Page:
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Here's Why Live Ventures (NASDAQ:LIVE) Is Weighed Down By Its Debt Load

Simply Wall St

David Iben put it well when he said, 'Volatility is not a risk we care about. What we care about is avoiding the permanent loss of capital.' So it might be obvious that you need to consider debt, when you think about how risky any given stock is, because too much debt can sink a company. Importantly, Live Ventures Incorporated (NASDAQ:LIVE) does carry debt. But should shareholders be worried about its use of debt?

Why Does Debt Bring Risk?

Debt assists a business until the business has trouble paying it off, either with new capital or with free cash flow. In the worst case scenario, a company can go bankrupt if it cannot pay its creditors. However, a more usual (but still expensive) situation is where a company must dilute shareholders at a cheap share price simply to get debt under control. By replacing dilution, though, debt can be an extremely good tool for businesses that need capital to invest in growth at high rates of return. The first thing to do when considering how much debt a business uses is to look at its cash and debt together.

Check out our latest analysis for Live Ventures

What Is Live Ventures's Debt?

As you can see below, Live Ventures had US$62.2m of debt at June 2019, down from US$79.8m a year prior. On the flip side, it has US$2.42m in cash leading to net debt of about US$59.7m.

NasdaqCM:LIVE Historical Debt, September 12th 2019
NasdaqCM:LIVE Historical Debt, September 12th 2019

How Healthy Is Live Ventures's Balance Sheet?

Zooming in on the latest balance sheet data, we can see that Live Ventures had liabilities of US$28.5m due within 12 months and liabilities of US$54.8m due beyond that. Offsetting these obligations, it had cash of US$2.42m as well as receivables valued at US$11.4m due within 12 months. So its liabilities outweigh the sum of its cash and (near-term) receivables by US$69.5m.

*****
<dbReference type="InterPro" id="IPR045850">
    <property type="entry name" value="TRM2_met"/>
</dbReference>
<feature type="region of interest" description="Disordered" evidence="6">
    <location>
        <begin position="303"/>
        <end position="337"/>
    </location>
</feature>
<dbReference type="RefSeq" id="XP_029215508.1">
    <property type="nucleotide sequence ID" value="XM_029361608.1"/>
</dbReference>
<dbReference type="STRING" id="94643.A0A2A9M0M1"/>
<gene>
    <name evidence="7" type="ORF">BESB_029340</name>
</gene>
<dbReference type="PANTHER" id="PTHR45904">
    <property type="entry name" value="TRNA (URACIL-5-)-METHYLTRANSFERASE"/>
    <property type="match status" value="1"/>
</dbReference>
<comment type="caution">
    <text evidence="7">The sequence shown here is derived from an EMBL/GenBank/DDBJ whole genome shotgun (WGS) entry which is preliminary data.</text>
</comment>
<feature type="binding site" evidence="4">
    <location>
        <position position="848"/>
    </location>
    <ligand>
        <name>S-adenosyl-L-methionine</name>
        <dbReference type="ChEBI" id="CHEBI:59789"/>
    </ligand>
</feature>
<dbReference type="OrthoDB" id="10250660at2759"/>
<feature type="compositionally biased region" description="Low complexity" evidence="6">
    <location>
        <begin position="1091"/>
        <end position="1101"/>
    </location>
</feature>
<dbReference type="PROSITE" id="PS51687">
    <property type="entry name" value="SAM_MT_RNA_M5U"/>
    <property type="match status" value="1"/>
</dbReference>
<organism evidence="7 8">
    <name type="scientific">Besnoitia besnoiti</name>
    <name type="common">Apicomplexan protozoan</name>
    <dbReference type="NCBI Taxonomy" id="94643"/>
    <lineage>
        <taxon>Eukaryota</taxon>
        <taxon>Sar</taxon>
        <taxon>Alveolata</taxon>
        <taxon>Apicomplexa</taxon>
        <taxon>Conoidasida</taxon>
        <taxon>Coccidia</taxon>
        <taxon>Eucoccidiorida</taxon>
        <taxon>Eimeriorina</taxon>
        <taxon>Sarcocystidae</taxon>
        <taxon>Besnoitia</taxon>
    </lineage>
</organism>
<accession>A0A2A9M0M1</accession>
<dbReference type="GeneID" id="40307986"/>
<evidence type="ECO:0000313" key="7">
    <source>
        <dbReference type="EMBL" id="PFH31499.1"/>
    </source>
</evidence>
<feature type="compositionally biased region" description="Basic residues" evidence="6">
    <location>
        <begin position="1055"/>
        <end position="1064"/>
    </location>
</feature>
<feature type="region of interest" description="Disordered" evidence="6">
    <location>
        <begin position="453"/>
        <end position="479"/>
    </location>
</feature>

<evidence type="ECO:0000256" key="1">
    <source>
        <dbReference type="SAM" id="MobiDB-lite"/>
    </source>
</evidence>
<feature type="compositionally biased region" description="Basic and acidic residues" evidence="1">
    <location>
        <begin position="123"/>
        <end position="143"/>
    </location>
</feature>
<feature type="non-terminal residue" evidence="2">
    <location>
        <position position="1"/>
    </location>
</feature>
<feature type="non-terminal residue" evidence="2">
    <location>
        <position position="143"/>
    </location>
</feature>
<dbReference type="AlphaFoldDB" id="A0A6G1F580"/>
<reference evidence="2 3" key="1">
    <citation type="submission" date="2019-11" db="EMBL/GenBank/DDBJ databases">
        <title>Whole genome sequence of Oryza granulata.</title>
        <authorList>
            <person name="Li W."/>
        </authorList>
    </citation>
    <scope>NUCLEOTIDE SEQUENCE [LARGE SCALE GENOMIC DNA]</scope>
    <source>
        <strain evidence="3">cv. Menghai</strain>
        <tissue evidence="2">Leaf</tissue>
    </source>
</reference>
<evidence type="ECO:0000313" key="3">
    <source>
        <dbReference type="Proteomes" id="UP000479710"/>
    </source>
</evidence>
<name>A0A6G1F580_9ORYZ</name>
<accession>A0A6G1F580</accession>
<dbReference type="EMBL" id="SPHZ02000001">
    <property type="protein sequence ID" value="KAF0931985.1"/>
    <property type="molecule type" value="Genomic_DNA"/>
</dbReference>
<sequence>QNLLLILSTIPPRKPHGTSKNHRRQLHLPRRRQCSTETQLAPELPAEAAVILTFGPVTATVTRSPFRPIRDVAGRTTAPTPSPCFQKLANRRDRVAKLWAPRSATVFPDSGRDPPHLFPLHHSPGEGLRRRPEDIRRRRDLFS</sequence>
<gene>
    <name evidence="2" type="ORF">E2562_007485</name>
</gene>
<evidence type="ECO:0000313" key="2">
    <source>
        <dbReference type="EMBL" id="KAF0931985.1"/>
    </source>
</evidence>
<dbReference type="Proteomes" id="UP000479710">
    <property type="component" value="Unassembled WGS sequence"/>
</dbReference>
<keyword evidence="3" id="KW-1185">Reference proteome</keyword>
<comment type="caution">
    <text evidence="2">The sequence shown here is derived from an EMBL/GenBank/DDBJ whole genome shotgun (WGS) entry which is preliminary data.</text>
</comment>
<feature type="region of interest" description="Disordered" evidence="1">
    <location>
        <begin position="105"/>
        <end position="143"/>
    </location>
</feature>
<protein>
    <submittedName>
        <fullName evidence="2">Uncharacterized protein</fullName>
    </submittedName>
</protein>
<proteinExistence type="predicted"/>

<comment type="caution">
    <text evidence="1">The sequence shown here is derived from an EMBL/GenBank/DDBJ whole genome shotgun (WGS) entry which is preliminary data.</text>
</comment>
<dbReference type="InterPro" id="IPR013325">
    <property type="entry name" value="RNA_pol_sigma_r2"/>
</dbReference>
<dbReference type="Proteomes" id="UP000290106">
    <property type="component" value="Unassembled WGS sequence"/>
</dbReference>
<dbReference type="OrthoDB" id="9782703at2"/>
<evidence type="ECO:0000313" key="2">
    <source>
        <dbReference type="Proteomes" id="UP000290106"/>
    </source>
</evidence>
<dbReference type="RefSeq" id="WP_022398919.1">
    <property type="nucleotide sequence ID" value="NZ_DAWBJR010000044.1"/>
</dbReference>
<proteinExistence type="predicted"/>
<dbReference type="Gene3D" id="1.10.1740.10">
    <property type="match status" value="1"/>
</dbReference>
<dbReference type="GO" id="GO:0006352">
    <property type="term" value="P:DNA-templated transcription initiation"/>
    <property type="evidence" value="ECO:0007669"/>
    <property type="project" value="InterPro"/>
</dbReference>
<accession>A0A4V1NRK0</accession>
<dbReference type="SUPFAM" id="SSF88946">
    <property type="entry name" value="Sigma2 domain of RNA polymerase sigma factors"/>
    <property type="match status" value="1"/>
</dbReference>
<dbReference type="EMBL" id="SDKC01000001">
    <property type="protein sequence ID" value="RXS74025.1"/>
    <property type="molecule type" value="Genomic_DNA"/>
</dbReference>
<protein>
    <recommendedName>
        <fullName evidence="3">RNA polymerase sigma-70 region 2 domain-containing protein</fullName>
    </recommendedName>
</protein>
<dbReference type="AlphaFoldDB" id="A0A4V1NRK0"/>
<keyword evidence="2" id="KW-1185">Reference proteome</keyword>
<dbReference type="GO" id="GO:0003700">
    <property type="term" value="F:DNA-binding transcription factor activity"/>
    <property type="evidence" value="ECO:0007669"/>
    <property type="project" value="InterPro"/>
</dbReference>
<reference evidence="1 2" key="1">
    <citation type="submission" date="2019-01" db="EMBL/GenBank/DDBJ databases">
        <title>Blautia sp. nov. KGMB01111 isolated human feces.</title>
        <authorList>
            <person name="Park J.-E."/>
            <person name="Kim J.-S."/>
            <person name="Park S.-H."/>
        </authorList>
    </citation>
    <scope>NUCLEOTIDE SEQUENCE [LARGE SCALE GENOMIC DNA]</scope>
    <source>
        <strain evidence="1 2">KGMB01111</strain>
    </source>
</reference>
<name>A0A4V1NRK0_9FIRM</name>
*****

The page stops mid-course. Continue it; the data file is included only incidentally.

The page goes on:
The deficiency here weighs heavily on the US$14.2m company itself, as if a child were struggling under the weight of an enormous back-pack full of books, his sports gear, and a trumpet. So we definitely think shareholders need to watch this one closely. After all, Live Ventures would likely require a major re-capitalisation if it had to pay its creditors today.

In order to size up a company's debt relative to its earnings, we calculate its net debt divided by its earnings before interest, tax, depreciation, and amortization (EBITDA) and its earnings before interest and tax (EBIT) divided by its interest expense (its interest cover). This way, we consider both the absolute quantum of the debt, as well as the interest rates paid on it.

While we wouldn't worry about Live Ventures's net debt to EBITDA ratio of 3.9, we think its super-low interest cover of 1.5 times is a sign of high leverage. It seems clear that the cost of borrowing money is negatively impacting returns for shareholders, of late. Worse, Live Ventures's EBIT was down 22% over the last year. If earnings keep going like that over the long term, it has a snowball's chance in hell of paying off that debt. There's no doubt that we learn most about debt from the balance sheet. But it is Live Ventures's earnings that will influence how the balance sheet holds up in the future. So when considering debt, it's definitely worth looking at the earnings trend. Click here for an interactive snapshot.

But our final consideration is also important, because a company cannot pay debt with paper profits; it needs cold hard cash. So we always check how much of that EBIT is translated into free cash flow. Over the most recent three years, Live Ventures recorded free cash flow worth 50% of its EBIT, which is around normal, given free cash flow excludes interest and tax. This cold hard cash means it can reduce its debt when it wants to.

Our View

To be frank both Live Ventures's EBIT growth rate and its track record of staying on top of its total liabilities make us rather uncomfortable with its debt levels. But at least its conversion of EBIT to free cash flow is not so bad. Taking into account all the aforementioned factors, it looks like Live Ventures has too much debt. While some investors love that sort of risky play, it's certainly not our cup of tea. Given the risks around Live Ventures's use of debt, the sensible thing to do is to check if insiders have been unloading the stock.

If, after all that, you're more interested in a fast growing company with a rock-solid balance sheet, then check out our list of net cash growth stocks without delay.

We aim to bring you long-term focused research analysis driven by fundamental data. Note that our analysis may not factor in the latest price-sensitive company announcements or qualitative material.

If you spot an error that warrants correction, please contact the editor at editorial-team@simplywallst.com. This article by Simply Wall St is general in nature. It does not constitute a recommendation to buy or sell any stock, and does not take account of your objectives, or your financial situation. Simply Wall St has no position in the stocks mentioned. Thank you for reading.